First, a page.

Updated: May 26
There is one thing that is often underrated when it comes about fresh concrete: workability. Raise your hand if you have never seen someone at the casting spot shouting towards the truck mixer´s driver asking for “more water” in an attempt to get the needed workability.
Well this is the typical case where the designer and the construction manager “hand over” authority to the concrete workers due to design lack or superficiality in surveillance.
Almost everybody knows what the Abrams cone is for, but very few use it at the building site and even fewer knows how to use it well (about this last input, please consider reading my post “Measuring concrete workability”).
Let´s start reminding the 5 consistency or workability classes determined by the slump test:
It is vital to measure the consistency of the delivered concrete, preferably for each and every batch. The manufacturer is obliged to deliver the consistency class requested being at the same time responsible for the other performances required. Which means that every batch not responding to this requirements should be refused as non-compliant. This is a first reason to check the consistency class by means of the slump test.
A second reason is related to the final performances of the concrete. Stated that batches uniformity means structure uniformity (and this is quite important, isn´t it?!) must be added that if the concrete is too fluid in relation to what was required all the following are about to come: strength reduction, bleeding (water on the surface) which is a sign of segregation (gravel precipitation) which most likely will produce adjustment due to the lack of volume and late air expulsion, not to mention gravel display that exposes reinforcement to early decay and, last but not least, setting time extension.
All these defects are, of course, exterior defects, but, most important dramatically contribute to the structure´s durability reduction. The reinforcement will be protected by a layer of concrete that is too permeable to air and water, shrinkage will appear sooner and more deep not to mention the weakness of the concrete itself which is weakened by the increase in the w/c ratio.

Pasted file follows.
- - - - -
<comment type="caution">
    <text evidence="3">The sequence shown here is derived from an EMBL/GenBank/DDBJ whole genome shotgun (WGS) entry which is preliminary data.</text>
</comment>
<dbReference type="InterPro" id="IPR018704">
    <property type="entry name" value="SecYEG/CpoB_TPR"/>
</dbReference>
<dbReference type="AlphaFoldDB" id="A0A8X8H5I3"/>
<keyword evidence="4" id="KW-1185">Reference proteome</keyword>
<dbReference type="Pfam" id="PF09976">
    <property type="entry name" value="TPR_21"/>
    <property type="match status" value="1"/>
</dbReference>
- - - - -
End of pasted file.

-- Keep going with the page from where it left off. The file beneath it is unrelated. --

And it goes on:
There is even a third reason why the right consistency class should be checked on site. In the rare cases where the casted concrete is too stiff, meaning stiffer than what really needed, although good compaction is performed, not all the air trapped inside the volume will be expelled.
According to Phd Mario Collepardi there is a given compaction grade for each and every consistency class that tends to 1 (100%) for more fluid concrete. Of course 1 is impossible, but we can easily state: “more fluid more compact”. So if the casted concrete is stiffer than what was designed the serious risk is to have a weaker and less durable structure.
What´s the conclusion? Never underestimate the workability of concrete.
Designers, double check that what you prescribe is fitting to the specific structure, don´t trust your expertise, go on site and check how the final users are really working.
Construction managers, demand the slump test for each and every batch and refuse the non-compliant.
Concrete workers, follow closely the instruction received, you cannot decide on concrete´s workability.